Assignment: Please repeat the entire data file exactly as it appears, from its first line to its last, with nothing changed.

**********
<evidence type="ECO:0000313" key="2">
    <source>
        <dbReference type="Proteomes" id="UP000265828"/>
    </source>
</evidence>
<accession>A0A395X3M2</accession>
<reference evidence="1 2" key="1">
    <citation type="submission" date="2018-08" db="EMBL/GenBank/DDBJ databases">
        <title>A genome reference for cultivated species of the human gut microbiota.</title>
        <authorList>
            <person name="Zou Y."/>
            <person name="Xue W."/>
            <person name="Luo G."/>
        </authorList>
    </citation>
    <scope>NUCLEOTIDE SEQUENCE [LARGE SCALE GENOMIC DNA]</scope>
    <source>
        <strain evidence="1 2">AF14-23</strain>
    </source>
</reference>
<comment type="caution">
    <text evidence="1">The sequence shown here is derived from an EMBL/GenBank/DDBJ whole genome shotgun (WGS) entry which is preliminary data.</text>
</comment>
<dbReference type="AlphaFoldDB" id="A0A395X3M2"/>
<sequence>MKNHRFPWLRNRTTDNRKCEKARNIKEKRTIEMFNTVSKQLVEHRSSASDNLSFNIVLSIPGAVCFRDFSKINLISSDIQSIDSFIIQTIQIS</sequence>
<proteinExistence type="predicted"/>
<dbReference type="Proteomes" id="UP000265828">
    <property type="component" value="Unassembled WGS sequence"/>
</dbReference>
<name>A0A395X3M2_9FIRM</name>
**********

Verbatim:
<evidence type="ECO:0000313" key="2">
    <source>
        <dbReference type="Proteomes" id="UP000265828"/>
    </source>
</evidence>
<accession>A0A395X3M2</accession>
<reference evidence="1 2" key="1">
    <citation type="submission" date="2018-08" db="EMBL/GenBank/DDBJ databases">
        <title>A genome reference for cultivated species of the human gut microbiota.</title>
        <authorList>
            <person name="Zou Y."/>
            <person name="Xue W."/>
            <person name="Luo G."/>
        </authorList>
    </citation>
    <scope>NUCLEOTIDE SEQUENCE [LARGE SCALE GENOMIC DNA]</scope>
    <source>
        <strain evidence="1 2">AF14-23</strain>
    </source>
</reference>
<comment type="caution">
    <text evidence="1">The sequence shown here is derived from an EMBL/GenBank/DDBJ whole genome shotgun (WGS) entry which is preliminary data.</text>
</comment>
<dbReference type="AlphaFoldDB" id="A0A395X3M2"/>
<sequence>MKNHRFPWLRNRTTDNRKCEKARNIKEKRTIEMFNTVSKQLVEHRSSASDNLSFNIVLSIPGAVCFRDFSKINLISSDIQSIDSFIIQTIQIS</sequence>
<proteinExistence type="predicted"/>
<dbReference type="Proteomes" id="UP000265828">
    <property type="component" value="Unassembled WGS sequence"/>
</dbReference>
<name>A0A395X3M2_9FIRM</name>